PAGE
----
• Are the founders extraordinary?
  • Do I love the product?
  • Is the vision compelling?
  • If I wasn’t a VC, would I want to work for the founders at the startup?
Bijan is a lover of the arts and an active street photographer.
Bijan led Spark’s investment in Twitter when the company had 11 employees and a couple hundred thousand active users.
After meeting 19-year-old David Karp, Bijan quickly became one of Tumblr’s power users and a proud early investor. Six years later, Yahoo acquired Tumblr for $1.1 billion.
Microsoft acquired WebTV in 1997 for $425 million.
“For me, it was really exciting to build something from scratch and to invest in the rare founders who merge extraordinary technical abilities with consumer taste and product design.”

Bijan Sabet

Co-founder & General Partner, Early & Growth

For Bijan Sabet, making the right investment comes down to asking himself four simple questions. Over the years, he’s honed his eye for spotting exceptional founders, which led him to invest in Twitter at the Series B stage, serving on the board from 2008 to 2011, and Tumblr at the Series A, serving on the board from 2007 to 2013. 

Bijan spent the first ten years of his career in the startup world. Living in San Francisco during the early days of the consumer internet, he helped build foundational entertainment platforms including WebTV. When he and his wife had their first child, he moved back to Boston to become an Entrepreneur in Residence at Charles River Ventures.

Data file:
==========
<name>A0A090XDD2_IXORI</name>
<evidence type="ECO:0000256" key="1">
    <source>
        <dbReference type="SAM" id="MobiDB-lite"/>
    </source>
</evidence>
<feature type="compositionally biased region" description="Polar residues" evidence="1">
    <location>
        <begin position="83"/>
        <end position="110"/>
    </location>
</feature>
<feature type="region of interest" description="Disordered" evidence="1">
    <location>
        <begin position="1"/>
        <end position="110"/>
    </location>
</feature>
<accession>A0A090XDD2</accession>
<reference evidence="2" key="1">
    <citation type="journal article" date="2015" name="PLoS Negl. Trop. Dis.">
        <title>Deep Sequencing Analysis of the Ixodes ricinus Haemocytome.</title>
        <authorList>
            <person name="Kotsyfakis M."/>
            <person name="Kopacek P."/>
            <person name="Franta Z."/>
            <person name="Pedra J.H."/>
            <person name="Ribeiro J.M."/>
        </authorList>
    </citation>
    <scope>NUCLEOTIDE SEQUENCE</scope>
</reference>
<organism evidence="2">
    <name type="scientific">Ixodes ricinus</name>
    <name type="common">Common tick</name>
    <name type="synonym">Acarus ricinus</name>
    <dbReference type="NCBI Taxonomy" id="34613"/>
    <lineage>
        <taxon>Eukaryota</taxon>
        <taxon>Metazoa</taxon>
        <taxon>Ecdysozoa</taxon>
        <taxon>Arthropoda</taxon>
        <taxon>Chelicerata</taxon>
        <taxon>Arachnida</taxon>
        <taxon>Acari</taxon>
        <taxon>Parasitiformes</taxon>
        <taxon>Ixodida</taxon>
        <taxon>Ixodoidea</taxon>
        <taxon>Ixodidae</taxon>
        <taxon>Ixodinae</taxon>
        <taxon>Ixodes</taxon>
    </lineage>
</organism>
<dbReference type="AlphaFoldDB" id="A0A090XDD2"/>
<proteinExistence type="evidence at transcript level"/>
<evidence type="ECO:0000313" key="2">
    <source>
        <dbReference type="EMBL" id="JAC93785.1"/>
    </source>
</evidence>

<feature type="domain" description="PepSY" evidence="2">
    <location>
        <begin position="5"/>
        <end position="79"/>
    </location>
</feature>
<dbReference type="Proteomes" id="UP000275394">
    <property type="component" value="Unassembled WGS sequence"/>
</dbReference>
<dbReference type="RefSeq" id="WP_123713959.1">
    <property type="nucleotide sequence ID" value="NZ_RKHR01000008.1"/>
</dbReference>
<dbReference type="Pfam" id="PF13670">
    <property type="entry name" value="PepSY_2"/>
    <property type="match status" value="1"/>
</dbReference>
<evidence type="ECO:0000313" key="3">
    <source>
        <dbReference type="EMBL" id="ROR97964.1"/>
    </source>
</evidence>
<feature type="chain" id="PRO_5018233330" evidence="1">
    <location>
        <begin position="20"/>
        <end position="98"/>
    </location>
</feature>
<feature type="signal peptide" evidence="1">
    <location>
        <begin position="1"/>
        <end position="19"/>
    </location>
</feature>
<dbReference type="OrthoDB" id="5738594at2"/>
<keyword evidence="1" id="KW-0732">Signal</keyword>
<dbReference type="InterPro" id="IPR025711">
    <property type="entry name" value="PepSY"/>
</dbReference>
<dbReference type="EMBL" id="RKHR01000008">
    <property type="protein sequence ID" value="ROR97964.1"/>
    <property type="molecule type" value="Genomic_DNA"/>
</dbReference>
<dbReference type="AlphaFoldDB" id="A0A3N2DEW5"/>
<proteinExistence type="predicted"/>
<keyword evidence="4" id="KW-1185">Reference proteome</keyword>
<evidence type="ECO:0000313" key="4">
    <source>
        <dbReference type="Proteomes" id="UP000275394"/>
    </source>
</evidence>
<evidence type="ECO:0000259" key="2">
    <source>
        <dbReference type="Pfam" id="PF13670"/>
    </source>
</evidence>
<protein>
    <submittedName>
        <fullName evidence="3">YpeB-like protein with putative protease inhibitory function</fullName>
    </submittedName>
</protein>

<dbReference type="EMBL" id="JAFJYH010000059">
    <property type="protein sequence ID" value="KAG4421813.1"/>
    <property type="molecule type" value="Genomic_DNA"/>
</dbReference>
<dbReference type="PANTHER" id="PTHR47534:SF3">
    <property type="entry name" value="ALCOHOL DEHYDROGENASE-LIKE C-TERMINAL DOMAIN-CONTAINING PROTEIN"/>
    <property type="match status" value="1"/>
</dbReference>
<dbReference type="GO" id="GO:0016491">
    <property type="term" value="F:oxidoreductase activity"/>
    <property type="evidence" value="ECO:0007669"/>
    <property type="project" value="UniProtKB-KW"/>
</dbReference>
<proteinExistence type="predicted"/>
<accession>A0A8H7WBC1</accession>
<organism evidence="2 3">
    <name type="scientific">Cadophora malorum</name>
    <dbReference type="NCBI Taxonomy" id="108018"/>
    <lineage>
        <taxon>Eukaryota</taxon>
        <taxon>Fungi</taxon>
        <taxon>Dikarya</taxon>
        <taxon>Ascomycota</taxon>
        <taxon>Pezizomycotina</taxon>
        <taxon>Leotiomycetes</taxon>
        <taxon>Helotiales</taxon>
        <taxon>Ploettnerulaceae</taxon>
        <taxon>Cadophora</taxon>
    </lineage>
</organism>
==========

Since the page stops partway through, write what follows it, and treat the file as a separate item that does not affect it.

There he met Santo Politi, who was just beginning to think about starting a new venture capital firm. In 2005, Bijan joined Spark as a co-founder with the goal of building a new kind of firm—one that would push back against the traditions, good and bad, of typical venture capital. The approach has helped him identify founders who are fundamentally changing the way people interact with technology. “I find that the entrepreneurs I’m drawn to are willing to take a bigger chance on things,” he says. “It tends to lead to better results in terms of the mission, the purpose, and types of people they can recruit.”

Companies
Crowdrise
Fitnesskeeper
Foursquare
Hello Alfred
Jelly
OMGPOP
Overtime
Slite
Stack Overflow
Trello
Tumblr
Twitter
thePlatform